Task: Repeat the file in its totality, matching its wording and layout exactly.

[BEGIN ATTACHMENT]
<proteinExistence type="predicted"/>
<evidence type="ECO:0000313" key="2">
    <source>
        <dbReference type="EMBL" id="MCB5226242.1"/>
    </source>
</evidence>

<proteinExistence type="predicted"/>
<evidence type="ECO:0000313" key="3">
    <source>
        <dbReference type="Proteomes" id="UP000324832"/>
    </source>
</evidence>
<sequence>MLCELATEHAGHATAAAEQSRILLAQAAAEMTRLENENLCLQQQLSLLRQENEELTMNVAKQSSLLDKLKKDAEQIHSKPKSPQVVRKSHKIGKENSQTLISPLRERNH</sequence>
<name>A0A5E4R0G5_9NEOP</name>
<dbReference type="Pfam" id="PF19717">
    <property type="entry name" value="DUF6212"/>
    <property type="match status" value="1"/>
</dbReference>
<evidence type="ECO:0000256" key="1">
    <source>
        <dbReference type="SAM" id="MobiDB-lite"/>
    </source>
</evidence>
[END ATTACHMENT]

<proteinExistence type="predicted"/>
<evidence type="ECO:0000313" key="2">
    <source>
        <dbReference type="EMBL" id="MCB5226242.1"/>
    </source>
</evidence>

<proteinExistence type="predicted"/>
<evidence type="ECO:0000313" key="3">
    <source>
        <dbReference type="Proteomes" id="UP000324832"/>
    </source>
</evidence>
<sequence>MLCELATEHAGHATAAAEQSRILLAQAAAEMTRLENENLCLQQQLSLLRQENEELTMNVAKQSSLLDKLKKDAEQIHSKPKSPQVVRKSHKIGKENSQTLISPLRERNH</sequence>
<name>A0A5E4R0G5_9NEOP</name>
<dbReference type="Pfam" id="PF19717">
    <property type="entry name" value="DUF6212"/>
    <property type="match status" value="1"/>
</dbReference>
<evidence type="ECO:0000256" key="1">
    <source>
        <dbReference type="SAM" id="MobiDB-lite"/>
    </source>
</evidence>